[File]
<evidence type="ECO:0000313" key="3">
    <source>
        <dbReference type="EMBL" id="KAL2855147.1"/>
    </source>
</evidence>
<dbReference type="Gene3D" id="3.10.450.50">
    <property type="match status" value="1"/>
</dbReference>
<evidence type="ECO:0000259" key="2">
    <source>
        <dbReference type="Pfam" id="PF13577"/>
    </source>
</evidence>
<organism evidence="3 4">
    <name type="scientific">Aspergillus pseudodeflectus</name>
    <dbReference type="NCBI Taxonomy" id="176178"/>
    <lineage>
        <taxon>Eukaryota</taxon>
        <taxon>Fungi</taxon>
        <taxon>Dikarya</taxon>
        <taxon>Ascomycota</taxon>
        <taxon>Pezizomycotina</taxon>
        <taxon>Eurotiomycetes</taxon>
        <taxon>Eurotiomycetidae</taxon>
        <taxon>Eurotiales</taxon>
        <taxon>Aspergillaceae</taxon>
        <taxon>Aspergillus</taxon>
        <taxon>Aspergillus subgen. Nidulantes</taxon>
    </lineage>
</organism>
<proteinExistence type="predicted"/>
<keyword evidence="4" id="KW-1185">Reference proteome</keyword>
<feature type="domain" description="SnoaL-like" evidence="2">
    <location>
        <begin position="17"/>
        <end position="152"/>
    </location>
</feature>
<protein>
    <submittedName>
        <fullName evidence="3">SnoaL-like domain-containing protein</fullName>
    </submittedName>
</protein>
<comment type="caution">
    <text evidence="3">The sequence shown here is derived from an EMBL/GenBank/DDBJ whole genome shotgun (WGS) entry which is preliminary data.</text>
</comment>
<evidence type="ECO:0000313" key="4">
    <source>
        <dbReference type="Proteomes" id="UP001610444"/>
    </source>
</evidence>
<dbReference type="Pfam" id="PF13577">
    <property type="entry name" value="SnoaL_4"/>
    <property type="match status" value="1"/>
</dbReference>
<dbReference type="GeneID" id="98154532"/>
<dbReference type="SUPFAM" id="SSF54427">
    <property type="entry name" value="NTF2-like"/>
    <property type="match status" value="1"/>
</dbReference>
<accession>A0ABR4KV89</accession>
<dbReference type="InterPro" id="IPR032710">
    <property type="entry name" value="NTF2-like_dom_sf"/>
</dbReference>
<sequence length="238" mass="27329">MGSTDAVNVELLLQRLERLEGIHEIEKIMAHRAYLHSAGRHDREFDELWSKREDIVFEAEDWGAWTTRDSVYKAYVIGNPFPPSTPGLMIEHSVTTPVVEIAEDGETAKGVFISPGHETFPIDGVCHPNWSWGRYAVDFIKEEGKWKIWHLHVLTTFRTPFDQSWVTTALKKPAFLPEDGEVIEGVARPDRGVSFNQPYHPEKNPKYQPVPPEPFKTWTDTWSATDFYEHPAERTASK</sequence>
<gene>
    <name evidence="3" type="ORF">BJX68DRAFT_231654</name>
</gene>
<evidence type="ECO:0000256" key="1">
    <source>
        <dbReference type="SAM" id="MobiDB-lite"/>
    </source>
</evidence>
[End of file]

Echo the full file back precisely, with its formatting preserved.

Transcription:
<evidence type="ECO:0000313" key="3">
    <source>
        <dbReference type="EMBL" id="KAL2855147.1"/>
    </source>
</evidence>
<dbReference type="Gene3D" id="3.10.450.50">
    <property type="match status" value="1"/>
</dbReference>
<evidence type="ECO:0000259" key="2">
    <source>
        <dbReference type="Pfam" id="PF13577"/>
    </source>
</evidence>
<organism evidence="3 4">
    <name type="scientific">Aspergillus pseudodeflectus</name>
    <dbReference type="NCBI Taxonomy" id="176178"/>
    <lineage>
        <taxon>Eukaryota</taxon>
        <taxon>Fungi</taxon>
        <taxon>Dikarya</taxon>
        <taxon>Ascomycota</taxon>
        <taxon>Pezizomycotina</taxon>
        <taxon>Eurotiomycetes</taxon>
        <taxon>Eurotiomycetidae</taxon>
        <taxon>Eurotiales</taxon>
        <taxon>Aspergillaceae</taxon>
        <taxon>Aspergillus</taxon>
        <taxon>Aspergillus subgen. Nidulantes</taxon>
    </lineage>
</organism>
<proteinExistence type="predicted"/>
<keyword evidence="4" id="KW-1185">Reference proteome</keyword>
<feature type="domain" description="SnoaL-like" evidence="2">
    <location>
        <begin position="17"/>
        <end position="152"/>
    </location>
</feature>
<protein>
    <submittedName>
        <fullName evidence="3">SnoaL-like domain-containing protein</fullName>
    </submittedName>
</protein>
<comment type="caution">
    <text evidence="3">The sequence shown here is derived from an EMBL/GenBank/DDBJ whole genome shotgun (WGS) entry which is preliminary data.</text>
</comment>
<evidence type="ECO:0000313" key="4">
    <source>
        <dbReference type="Proteomes" id="UP001610444"/>
    </source>
</evidence>
<dbReference type="Pfam" id="PF13577">
    <property type="entry name" value="SnoaL_4"/>
    <property type="match status" value="1"/>
</dbReference>
<dbReference type="GeneID" id="98154532"/>
<dbReference type="SUPFAM" id="SSF54427">
    <property type="entry name" value="NTF2-like"/>
    <property type="match status" value="1"/>
</dbReference>
<accession>A0ABR4KV89</accession>
<dbReference type="InterPro" id="IPR032710">
    <property type="entry name" value="NTF2-like_dom_sf"/>
</dbReference>
<sequence length="238" mass="27329">MGSTDAVNVELLLQRLERLEGIHEIEKIMAHRAYLHSAGRHDREFDELWSKREDIVFEAEDWGAWTTRDSVYKAYVIGNPFPPSTPGLMIEHSVTTPVVEIAEDGETAKGVFISPGHETFPIDGVCHPNWSWGRYAVDFIKEEGKWKIWHLHVLTTFRTPFDQSWVTTALKKPAFLPEDGEVIEGVARPDRGVSFNQPYHPEKNPKYQPVPPEPFKTWTDTWSATDFYEHPAERTASK</sequence>
<gene>
    <name evidence="3" type="ORF">BJX68DRAFT_231654</name>
</gene>
<evidence type="ECO:0000256" key="1">
    <source>
        <dbReference type="SAM" id="MobiDB-lite"/>
    </source>
</evidence>